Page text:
Panasonic Lumix DMC-GH3 Review
The GH3 is arguably the most capable video camera we've seen as dpreview, so we asked EOSHD's Andrew Reid to assess its capabilities, its quality and the experience of shooting with the GH3 from a videographer's perspective.
Codec and recording modes
The recording codec is one of the most important features for videographers and filmmakers - along with the ability to have full manual control in video mode.
One of the GH3's main rivals for stills, the Olympus OM-D E-M5 is an example of a poorly implemented video mode - it lacks the traditional film frame rate of 24p, uses an NTSC video standard in PAL countries and has very heavy compression, resulting in an image which falls apart on a regular basis - especially with fast action, handheld footage and when colour is adjusted in post. Panasonic has excelled in understanding the needs of video users and is a model for other manufacturers to follow. The GH3 has the most extensive range of recording options and frame rates available on any consumer camera and extensive manual control in video mode.
The ALL-I option of the codec mimics the one found on the 5D Mark III and as with that camera I find a negligible difference between ALL-I and the standard long-GOP recording mode (IPB) in terms of image quality. In some cases the 50Mbit bitrate of the GH3's IPB mode is actually spread less thinly than the 72Mbit higher bitrate in ALL-I mode resulting in very subtly better image quality at 50Mbit.
The use of Quicktime H.264 MOV as a high quality file format is a new feature on the GH3 and something I use all the time. AVCHD is still an option but Quicktime MOV makes for a more sensible folder and file structure on the card and easier editing with a wider range of video editing software.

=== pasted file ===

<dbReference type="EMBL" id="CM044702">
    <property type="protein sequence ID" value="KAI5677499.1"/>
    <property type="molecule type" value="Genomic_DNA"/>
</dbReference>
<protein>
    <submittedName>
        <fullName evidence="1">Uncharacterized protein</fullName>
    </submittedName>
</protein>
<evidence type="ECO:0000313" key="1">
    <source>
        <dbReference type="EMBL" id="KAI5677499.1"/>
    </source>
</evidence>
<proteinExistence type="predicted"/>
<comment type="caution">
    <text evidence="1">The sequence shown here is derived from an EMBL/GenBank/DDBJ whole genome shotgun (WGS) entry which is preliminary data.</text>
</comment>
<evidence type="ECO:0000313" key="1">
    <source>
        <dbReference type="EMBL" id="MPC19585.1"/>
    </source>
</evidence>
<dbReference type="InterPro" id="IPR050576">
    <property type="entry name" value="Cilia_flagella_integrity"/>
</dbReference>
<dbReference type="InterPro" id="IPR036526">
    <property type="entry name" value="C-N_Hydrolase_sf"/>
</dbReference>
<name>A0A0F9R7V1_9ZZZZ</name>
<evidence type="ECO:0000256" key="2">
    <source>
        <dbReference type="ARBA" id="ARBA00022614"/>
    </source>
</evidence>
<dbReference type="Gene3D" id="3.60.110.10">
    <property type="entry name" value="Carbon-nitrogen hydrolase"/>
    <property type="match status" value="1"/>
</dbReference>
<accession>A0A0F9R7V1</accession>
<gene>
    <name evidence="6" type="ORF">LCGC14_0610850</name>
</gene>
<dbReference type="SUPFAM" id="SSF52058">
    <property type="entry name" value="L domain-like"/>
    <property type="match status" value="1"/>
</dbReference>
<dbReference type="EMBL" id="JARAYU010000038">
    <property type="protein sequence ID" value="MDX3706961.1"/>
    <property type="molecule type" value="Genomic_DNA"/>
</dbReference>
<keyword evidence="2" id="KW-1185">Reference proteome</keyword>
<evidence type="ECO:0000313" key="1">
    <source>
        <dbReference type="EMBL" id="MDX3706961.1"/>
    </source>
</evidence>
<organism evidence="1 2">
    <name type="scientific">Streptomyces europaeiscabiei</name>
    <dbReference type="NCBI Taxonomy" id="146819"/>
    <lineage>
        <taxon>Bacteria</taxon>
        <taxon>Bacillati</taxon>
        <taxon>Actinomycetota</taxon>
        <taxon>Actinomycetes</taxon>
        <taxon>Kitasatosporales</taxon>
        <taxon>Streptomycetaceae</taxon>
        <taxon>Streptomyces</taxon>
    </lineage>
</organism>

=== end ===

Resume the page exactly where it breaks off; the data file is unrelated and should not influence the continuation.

The maximum frame rate has doubled over the GH2. 1080/60p is useful for slow-motion as footage at 60fps can be conformed to the cinema standard 24p in post (50p and 25p in PAL countries) for smooth flowing slow-mo (there's even an option in the camera to do just this), though it would have been nice to see the addition of 120p in 720p mode like on the Panasonic FZ200 bridge camera.
Focus and exposure
There's no built in ND filter or focus peaking on the GH3, despite it being so hospitable to video shooters. These seem to be features reserved for higher-end, dedicated models like the Panasonic AF100 and Canon EOS C300 but I consider them two of the fundamental basics for shooting video. The mass-market Sony NEX models have focus peaking so it's harder to justify its exclusion from the Panasonic.
Both can be added to the GH3 but not without compromising ergonomics. A variable ND filter can be used to allow the relatively long shutter speeds that video demands (1/48th or 1/50th sec for 24fps shooting) and focus peaking can be added on a monitor or EVF connected to the camera via HDMI. A vari-ND filter has the drawback of changing the look of reflective surfaces, so if you're shooting something like a car commercial you have to use standard NDs.
Manual focus aids
Filmmakers prefer manual focus for more control and more predictable results, since auto-focus has a tendency to unexpectedly wonder off during a shot when a subject moves. AF is great for stills but cannot yet reliably track motion, and unintended focus shifts look amateurish. Oddly all the manual focus aids on the GH3 are optimised for shooting stills and none of them can be used at the same time as recording video, making manual focus pulls more difficult and less precise without an external HDMI monitor.